HUD-FHA homes are owned by federal agencies; the United States Department of Housing and Urban Development and or the Federal Housing Authority. The foreclosure properties are obtained by applying for a HUD-backed loan through an individual lender. From that point onward, HUD vouches for repayment of the loan, which means HUD will repay the lender should the borrower fail to do so.
How Property Becomes HUD-FHA Properties
In the event that the homeowner does fail to pay their mortgage and a foreclosure is instituted, HUD will repossess the property. The loan will be paid off and HUD will take full ownership of the property. From that point on the property will belong to HUD and the agency can dispose of the property as it sees fit.
After acquiring the property the next step is to sell it to another homeowner. If HUD uses a real estate broker to initiate the sale of the home, the broker will take over certain pertinent duties related to the sale of the home. This will result in the earning of a commission, usually 6%. It is important to note that real estate agents are allowed to bid on HUD foreclosure homes and purchase them on their own, but they need to go through a HUD broker.
All HUD properties are sold as is on a cash basis. This does not mean that an individual has to have cash in hand to buy it but they will need to obtain a loan from an outside lender. HUD foreclosure homes are usually of a lower to intermediate price range of home and some homes will be in better conditions than others will.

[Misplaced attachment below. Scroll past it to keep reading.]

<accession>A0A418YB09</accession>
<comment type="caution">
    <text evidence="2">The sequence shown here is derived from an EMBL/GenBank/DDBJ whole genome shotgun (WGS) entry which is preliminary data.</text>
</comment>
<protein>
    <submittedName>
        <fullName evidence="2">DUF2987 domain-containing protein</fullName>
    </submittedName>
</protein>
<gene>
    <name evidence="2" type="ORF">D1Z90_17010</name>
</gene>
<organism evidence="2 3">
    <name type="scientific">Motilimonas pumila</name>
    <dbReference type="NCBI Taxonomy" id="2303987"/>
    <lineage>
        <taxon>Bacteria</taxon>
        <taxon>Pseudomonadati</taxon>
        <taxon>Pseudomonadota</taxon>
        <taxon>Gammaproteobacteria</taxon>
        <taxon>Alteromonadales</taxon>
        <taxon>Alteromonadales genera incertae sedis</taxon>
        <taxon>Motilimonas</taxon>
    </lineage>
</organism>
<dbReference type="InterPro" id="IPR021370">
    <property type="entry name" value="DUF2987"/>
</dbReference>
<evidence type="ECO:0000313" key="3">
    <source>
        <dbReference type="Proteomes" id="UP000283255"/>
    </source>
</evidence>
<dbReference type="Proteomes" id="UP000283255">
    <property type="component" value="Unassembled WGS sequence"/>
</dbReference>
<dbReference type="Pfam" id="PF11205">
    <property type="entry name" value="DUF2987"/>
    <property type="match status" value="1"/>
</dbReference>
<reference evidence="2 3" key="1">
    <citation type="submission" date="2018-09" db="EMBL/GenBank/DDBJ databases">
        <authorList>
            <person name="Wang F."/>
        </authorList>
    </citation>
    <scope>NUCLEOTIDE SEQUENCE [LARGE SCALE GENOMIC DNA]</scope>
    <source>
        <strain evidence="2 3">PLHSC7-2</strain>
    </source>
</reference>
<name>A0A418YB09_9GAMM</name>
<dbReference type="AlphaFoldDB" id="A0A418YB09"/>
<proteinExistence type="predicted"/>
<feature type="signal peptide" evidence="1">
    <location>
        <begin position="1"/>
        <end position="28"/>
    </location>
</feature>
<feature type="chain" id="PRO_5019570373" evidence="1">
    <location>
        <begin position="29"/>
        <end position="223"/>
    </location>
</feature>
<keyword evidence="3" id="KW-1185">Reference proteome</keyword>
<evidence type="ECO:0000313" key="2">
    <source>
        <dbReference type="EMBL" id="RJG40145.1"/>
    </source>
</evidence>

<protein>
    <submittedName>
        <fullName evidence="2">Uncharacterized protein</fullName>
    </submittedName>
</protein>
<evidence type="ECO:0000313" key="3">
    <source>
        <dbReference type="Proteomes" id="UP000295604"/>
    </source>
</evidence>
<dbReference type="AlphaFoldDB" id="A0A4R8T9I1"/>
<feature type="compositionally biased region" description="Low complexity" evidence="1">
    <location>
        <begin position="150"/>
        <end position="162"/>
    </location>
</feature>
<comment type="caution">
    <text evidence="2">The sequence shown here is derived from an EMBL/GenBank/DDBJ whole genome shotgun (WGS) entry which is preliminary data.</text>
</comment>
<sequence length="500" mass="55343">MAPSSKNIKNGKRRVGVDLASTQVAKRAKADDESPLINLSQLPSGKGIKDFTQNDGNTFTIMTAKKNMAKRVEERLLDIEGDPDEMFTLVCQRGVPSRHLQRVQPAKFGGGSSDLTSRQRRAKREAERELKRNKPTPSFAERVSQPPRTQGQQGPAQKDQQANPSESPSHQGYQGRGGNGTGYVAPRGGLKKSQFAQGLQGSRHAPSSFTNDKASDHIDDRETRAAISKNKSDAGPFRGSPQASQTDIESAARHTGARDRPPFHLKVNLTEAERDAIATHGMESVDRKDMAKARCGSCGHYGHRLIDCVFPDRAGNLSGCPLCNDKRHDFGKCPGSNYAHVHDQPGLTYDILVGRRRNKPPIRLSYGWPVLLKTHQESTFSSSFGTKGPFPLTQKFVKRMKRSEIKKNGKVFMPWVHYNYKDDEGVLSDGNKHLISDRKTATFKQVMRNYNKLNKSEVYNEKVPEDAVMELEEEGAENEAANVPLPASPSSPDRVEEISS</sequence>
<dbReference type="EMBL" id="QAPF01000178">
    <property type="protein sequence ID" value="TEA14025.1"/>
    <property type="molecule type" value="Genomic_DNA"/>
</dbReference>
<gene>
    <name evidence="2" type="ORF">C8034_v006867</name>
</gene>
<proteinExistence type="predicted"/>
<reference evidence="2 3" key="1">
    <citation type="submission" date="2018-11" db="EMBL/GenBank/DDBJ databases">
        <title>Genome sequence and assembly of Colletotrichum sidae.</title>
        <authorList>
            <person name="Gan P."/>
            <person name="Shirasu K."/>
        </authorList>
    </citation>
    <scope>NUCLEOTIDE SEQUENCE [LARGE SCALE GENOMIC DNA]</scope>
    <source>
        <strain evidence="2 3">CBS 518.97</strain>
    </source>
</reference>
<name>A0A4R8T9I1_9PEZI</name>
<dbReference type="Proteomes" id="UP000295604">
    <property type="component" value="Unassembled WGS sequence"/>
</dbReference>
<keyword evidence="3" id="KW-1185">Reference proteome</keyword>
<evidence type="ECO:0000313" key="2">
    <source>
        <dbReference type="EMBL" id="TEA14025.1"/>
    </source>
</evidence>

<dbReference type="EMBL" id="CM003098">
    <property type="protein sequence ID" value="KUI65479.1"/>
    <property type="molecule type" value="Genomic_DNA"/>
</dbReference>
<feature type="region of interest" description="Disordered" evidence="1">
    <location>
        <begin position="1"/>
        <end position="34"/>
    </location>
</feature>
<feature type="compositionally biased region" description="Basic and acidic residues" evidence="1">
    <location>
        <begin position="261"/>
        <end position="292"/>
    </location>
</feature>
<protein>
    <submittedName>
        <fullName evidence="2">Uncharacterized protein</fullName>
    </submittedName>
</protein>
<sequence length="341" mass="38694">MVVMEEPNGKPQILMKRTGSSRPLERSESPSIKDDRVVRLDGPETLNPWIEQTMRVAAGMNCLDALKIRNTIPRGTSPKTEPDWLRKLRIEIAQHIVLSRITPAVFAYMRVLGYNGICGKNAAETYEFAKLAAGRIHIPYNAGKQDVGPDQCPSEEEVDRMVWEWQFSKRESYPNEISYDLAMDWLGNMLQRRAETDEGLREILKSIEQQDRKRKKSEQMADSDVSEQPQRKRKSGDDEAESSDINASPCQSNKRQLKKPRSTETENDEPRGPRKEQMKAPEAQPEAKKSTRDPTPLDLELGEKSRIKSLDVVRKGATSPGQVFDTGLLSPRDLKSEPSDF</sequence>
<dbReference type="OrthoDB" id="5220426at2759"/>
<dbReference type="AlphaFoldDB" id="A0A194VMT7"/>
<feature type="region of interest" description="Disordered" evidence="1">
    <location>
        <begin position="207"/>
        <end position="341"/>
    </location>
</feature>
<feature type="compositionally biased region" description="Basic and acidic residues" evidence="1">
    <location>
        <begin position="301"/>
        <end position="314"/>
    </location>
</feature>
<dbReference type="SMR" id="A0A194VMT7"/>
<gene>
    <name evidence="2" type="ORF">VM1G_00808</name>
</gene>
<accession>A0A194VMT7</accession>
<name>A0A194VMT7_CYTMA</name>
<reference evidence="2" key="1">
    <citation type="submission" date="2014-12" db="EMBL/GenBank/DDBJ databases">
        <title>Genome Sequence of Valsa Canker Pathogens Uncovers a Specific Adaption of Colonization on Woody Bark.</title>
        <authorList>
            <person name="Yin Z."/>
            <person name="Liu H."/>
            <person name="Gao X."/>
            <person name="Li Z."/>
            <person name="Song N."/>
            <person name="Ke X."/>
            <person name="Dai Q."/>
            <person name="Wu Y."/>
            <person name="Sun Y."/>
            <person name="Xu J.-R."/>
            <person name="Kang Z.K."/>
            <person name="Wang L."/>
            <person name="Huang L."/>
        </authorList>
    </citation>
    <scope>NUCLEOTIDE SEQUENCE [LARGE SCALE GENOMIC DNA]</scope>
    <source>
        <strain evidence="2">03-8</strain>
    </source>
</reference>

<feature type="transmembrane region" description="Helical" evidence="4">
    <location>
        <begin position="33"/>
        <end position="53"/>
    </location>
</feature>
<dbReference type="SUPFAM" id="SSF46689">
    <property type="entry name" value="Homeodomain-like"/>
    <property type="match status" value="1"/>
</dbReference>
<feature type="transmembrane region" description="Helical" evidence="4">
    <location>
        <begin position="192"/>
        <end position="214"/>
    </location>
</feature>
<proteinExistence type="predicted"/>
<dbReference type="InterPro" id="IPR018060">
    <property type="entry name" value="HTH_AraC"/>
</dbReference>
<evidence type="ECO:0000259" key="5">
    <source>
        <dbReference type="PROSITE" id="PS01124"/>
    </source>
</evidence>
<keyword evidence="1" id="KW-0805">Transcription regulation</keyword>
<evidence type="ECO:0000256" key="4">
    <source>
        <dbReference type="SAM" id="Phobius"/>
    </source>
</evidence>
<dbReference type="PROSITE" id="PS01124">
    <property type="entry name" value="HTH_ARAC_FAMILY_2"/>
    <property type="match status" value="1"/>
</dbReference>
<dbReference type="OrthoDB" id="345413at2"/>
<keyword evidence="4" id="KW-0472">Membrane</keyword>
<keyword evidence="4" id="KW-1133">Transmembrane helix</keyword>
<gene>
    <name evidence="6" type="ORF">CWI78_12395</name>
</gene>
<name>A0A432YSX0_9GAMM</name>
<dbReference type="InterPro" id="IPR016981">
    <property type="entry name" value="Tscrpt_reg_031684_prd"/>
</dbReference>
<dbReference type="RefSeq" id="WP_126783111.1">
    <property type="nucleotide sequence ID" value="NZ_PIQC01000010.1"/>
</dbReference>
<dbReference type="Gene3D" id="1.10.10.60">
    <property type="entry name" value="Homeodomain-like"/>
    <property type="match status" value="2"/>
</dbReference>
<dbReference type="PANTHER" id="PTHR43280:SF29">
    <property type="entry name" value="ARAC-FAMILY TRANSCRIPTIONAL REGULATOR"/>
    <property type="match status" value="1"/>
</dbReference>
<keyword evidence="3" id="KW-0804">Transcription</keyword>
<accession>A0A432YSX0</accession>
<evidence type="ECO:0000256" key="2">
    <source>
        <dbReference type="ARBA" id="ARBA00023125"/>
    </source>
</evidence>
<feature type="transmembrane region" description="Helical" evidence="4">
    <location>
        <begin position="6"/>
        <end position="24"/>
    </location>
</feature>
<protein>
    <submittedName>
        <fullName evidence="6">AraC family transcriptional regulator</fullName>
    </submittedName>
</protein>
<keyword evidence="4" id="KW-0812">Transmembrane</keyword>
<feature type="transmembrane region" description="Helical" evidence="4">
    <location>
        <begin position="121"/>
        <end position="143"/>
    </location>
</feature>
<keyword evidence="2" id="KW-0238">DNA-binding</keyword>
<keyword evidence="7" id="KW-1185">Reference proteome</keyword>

How to Find HUD-FHA Homes
There are a few different ways to locate HUD-FHA homes. One way is to search the real estate advertisements in the newspaper. Another is to contact a HUD broker or contact HUD directly for a listing of HUD brokers in the area. When a potential HUD foreclosure home is found, it is time to move forward with the purchasing process.
Buying A HUD-FHA Home
It is important to adequately inspect the property and make sure it is what you are looking for, both inside and out. If it is you will need to submit a HUD bid package to the area HUD office along with a 5% deposit. This deposit is non-refundable. The prospective buyer will have to wait for the bid to be accepted and if so, will have 30 days to close escrow.
Reasons to Buy a HUD-FHA Home
HUD homes tend to be very low priced, but some individuals buy HUD homes not only for the price but also for the overall quality of the home itself. Although most HUD foreclosure homes are of a modest level, some are very nice and it is not that difficult to find a foreclosure home that is perfectly suited for most people.